Measure Better with Borescopes
The strength of any RVI product is its ability to resolve fine detail. Although charge coupled device (CCD) pixel count is a critical component of resolution, it is not the only factor. Lens design, lens coatings, color rendition, image clarity and back-end processing complement and enhance what the CCD is able to capture.
Viewing and quantifying defect damage during a visual inspection has become a critical function of quality control engineers and all borescope operators. This need to quantify inspection data has driven borescope manufacturers to achieve higher levels of system performance.
Unlike conventional stereo methods or those options that require the use of a known object size in the field of view for calibration, the laser true measurement method allows the videoscope operator to easily capture critical measurement data without the need for special tip adapters or interruption of the inspection for an optical tip adapter change. This saves time during inspection and the cost associated with functionally specific tip adapters.
On the front end, the videoscopes are designed for maximum versatility. Articulating videoscopes offer 360-degree field viewing coverage, range in diameter from 4 to 8 millimeters and are available in lengths up to 7.5 meters. Application specific videoscopes include working channel videoscopes designed to deliver active tools, via internal working channels, to the work site for foreign object debris (FOD) removal or other in-situ work.
Borescopic measuring technologies seek one critical ingredient to achieve an accurate measurement: the distance from the target inspection object to the imaging gathering element in the borescope system, typically referred to as the working distance.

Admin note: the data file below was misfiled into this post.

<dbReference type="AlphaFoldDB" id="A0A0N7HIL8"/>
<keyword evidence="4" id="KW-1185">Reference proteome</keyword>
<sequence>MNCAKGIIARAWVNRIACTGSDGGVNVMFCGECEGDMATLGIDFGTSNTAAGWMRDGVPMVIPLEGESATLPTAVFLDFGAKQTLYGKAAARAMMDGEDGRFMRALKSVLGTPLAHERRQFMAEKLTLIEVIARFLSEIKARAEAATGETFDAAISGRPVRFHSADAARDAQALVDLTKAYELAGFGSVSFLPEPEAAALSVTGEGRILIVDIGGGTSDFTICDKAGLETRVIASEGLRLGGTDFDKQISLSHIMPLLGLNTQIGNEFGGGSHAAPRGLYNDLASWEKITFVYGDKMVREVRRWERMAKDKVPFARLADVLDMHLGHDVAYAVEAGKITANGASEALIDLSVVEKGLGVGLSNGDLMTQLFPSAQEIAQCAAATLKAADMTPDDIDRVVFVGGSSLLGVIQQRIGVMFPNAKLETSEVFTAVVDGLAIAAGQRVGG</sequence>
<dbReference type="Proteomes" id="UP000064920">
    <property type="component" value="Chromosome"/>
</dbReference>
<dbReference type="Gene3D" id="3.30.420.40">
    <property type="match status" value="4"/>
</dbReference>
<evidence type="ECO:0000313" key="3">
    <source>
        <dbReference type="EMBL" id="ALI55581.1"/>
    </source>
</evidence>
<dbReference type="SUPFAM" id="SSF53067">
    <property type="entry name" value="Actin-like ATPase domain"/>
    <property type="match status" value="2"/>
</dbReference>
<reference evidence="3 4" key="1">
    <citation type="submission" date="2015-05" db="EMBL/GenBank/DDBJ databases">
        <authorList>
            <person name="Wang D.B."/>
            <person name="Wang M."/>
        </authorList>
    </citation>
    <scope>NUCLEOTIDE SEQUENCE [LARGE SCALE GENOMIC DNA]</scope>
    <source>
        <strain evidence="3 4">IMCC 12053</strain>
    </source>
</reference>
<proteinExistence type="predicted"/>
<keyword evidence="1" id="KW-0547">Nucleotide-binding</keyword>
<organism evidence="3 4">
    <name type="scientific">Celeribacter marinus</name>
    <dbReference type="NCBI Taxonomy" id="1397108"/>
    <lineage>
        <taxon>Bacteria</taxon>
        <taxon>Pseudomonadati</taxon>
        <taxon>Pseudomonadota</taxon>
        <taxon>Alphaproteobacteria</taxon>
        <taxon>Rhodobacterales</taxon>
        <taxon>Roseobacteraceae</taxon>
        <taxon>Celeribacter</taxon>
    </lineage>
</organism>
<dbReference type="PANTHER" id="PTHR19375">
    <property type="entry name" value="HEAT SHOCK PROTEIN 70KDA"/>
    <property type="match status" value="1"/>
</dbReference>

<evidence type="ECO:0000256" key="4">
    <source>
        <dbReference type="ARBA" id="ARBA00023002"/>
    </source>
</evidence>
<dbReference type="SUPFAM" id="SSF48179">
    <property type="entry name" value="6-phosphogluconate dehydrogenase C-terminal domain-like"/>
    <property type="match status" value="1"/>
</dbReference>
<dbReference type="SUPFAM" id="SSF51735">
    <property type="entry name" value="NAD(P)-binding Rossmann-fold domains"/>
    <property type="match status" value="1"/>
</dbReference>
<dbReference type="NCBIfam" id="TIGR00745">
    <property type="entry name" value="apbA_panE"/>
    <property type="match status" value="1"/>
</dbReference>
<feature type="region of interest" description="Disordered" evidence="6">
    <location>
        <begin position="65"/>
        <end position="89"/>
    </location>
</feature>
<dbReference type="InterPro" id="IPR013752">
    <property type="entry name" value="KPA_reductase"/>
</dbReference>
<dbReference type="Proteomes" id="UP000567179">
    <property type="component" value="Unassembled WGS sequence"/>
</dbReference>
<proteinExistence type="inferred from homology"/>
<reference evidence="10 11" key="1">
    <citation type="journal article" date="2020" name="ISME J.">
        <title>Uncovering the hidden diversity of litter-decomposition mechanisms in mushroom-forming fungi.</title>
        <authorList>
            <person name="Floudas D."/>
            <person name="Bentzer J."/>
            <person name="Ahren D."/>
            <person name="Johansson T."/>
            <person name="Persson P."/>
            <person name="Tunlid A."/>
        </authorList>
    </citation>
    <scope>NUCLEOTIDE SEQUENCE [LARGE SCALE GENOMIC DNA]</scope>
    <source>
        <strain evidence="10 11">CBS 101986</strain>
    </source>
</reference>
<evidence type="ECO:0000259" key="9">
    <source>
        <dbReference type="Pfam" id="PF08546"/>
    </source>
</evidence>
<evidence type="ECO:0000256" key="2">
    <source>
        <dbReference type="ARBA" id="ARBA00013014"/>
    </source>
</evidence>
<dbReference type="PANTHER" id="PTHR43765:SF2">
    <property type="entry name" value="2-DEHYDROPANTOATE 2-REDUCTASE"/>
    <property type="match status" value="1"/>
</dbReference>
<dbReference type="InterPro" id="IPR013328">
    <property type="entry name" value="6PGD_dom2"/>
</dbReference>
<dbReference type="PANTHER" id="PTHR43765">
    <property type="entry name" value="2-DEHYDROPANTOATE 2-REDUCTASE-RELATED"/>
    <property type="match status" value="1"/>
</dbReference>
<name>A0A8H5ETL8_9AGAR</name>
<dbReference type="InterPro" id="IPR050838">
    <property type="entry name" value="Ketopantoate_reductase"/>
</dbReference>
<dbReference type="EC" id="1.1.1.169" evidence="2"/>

Laser true measurement achieves a quick, effective and easy means to quantify data. This is the unique imaging capability of the processor that is directly compatible with multiple CCD sensors. A standard videoscope with a general inspection optical tip, designed for maximum brightness, can now perform accurate measurements live or on stored images for post inspection image analysis. The videoscope is equipped with laser illumination via an optical fiber that readily projects a “grid” onto a target worksite. This diverging pattern is passively observed and captured by the CCD imager in the videoscope by simply pressing a button on the videoscope control body. The observed pattern (relative dot position) varies from image to image as a function of the videoscope working distance and its orientation to the target surface. The processor passively interpolates the data and permanently stores this data history with the image. The second and final step is to position the video cursor for measurement with text, specific annotation or other relevant information easily superimposed via the integral QWERTY keyboard. Critical to the measurement’s accuracy is one’s ability to accurately position a video cursor on the target image. Another critical element of the measurement process is the actual displacement of the video cursor during the measurement and its own resolution of position. A larger monitor with a smaller measured distance increment per cursor move, or pixel travel, will yield the most detailed and accurate measurement-it is desirable to resolve 0.001-inch per cursor move without electronically “zooming” the image, which ultimately degrades resolution.
What was once a cumbersome task involving multiple steps-videoscope removal from the worksite, tip change and defect relocation-can be reduced to a single snap shot during the course of a routine inspection. NDT